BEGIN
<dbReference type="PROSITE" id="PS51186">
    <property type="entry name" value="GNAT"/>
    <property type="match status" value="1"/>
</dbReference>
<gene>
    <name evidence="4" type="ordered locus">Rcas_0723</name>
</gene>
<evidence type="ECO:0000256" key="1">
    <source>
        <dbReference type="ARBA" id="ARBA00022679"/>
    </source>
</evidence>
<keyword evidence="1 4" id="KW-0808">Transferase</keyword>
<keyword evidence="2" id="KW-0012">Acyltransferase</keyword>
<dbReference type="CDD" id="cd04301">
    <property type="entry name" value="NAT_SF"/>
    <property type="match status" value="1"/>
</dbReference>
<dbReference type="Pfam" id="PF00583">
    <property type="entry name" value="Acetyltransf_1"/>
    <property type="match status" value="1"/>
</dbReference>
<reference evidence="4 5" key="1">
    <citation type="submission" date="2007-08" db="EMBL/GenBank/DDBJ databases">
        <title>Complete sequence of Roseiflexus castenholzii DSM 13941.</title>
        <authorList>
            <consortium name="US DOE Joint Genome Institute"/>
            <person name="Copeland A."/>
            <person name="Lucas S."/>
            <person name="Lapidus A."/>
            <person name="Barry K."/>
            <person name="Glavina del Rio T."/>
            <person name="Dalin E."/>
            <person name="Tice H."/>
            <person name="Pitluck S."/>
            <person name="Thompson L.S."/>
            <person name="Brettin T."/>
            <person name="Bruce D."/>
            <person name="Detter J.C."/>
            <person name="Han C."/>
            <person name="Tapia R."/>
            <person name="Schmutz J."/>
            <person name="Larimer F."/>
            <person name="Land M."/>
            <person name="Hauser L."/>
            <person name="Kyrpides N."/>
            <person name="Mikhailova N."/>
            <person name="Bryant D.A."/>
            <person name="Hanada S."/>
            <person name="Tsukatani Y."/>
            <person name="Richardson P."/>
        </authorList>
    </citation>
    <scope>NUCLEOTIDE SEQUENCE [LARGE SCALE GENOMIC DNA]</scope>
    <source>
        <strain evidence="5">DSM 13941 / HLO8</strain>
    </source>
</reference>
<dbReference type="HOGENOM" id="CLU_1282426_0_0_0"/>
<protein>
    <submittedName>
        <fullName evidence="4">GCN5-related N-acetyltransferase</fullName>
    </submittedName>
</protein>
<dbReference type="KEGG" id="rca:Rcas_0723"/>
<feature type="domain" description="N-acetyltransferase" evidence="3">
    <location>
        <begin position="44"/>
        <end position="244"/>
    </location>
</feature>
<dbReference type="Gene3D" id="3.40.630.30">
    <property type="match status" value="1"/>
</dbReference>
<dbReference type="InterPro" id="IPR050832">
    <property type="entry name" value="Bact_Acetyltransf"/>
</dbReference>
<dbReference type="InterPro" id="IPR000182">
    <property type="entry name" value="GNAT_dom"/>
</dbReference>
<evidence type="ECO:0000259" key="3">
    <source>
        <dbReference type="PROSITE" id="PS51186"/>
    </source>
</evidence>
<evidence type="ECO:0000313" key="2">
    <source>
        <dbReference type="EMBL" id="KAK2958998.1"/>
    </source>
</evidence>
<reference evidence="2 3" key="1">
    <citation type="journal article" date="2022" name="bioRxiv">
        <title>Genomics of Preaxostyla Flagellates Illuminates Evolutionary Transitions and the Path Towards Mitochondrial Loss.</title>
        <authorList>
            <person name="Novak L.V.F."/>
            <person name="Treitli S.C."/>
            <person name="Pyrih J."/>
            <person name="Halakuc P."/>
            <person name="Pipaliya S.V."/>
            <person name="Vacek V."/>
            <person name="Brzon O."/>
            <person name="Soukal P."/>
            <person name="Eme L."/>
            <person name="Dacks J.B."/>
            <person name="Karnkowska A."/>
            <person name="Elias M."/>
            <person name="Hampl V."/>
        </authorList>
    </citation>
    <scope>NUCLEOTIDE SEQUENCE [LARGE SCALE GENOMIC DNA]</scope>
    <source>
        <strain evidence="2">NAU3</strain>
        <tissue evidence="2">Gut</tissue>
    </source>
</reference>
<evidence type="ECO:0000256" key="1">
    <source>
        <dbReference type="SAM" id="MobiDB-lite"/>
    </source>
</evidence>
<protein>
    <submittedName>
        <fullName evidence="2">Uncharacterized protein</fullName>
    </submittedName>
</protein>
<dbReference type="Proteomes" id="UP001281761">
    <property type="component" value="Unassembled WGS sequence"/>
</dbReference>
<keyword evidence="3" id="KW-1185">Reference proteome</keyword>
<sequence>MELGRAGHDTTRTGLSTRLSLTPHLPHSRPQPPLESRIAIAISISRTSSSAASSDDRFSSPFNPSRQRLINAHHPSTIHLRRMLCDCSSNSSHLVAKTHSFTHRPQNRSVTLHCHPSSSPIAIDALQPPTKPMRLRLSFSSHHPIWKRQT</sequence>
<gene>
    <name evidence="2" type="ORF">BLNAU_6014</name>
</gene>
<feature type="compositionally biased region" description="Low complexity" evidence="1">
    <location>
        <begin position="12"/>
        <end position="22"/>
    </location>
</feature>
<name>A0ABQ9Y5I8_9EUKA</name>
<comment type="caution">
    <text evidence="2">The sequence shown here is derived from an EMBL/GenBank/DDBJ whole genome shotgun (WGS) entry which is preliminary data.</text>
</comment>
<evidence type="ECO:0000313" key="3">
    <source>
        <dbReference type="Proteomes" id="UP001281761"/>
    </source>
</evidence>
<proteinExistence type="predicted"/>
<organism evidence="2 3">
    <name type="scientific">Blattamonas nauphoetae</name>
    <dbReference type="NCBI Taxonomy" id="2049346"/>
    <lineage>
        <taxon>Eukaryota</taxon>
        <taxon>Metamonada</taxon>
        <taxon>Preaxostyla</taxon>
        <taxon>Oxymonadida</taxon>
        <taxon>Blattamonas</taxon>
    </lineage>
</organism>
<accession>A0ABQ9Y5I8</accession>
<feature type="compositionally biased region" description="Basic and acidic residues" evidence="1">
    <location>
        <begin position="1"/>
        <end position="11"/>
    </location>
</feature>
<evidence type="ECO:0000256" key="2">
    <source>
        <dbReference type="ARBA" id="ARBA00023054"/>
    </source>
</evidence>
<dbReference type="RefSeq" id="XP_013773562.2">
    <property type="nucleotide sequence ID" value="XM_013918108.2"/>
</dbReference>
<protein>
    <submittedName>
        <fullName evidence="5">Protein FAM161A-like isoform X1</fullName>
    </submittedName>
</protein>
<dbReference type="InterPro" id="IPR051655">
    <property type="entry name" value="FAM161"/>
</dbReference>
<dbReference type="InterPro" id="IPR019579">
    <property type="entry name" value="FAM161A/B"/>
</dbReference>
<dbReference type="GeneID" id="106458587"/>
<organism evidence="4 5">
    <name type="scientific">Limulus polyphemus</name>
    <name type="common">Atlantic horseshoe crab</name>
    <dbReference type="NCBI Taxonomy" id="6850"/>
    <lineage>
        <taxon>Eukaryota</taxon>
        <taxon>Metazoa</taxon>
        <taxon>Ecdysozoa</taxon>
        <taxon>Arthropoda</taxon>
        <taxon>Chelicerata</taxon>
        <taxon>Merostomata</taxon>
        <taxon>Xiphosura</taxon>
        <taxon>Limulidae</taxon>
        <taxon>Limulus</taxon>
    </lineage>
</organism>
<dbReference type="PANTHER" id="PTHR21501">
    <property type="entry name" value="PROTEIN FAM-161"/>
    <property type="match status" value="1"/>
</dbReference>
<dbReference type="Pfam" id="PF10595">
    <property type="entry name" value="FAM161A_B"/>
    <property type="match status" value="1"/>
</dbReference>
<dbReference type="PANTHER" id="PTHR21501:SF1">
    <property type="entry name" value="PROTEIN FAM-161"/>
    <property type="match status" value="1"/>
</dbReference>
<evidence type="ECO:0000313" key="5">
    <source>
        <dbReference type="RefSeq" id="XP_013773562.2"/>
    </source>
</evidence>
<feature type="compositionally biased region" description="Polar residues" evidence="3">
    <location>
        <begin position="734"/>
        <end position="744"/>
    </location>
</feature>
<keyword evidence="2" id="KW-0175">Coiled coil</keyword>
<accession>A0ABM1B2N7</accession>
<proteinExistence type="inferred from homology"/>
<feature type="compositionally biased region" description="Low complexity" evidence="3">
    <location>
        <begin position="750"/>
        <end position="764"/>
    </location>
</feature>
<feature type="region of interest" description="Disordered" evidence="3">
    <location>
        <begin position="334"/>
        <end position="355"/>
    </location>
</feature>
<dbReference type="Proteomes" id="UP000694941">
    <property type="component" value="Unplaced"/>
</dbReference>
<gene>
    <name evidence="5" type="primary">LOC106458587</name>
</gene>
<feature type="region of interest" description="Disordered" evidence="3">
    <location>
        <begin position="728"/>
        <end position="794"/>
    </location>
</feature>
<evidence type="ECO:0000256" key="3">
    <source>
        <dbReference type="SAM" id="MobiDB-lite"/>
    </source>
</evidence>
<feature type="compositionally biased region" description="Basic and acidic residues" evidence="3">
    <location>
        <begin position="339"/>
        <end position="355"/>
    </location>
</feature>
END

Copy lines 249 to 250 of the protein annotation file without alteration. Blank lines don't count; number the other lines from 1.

    <location>
        <begin position="728"/>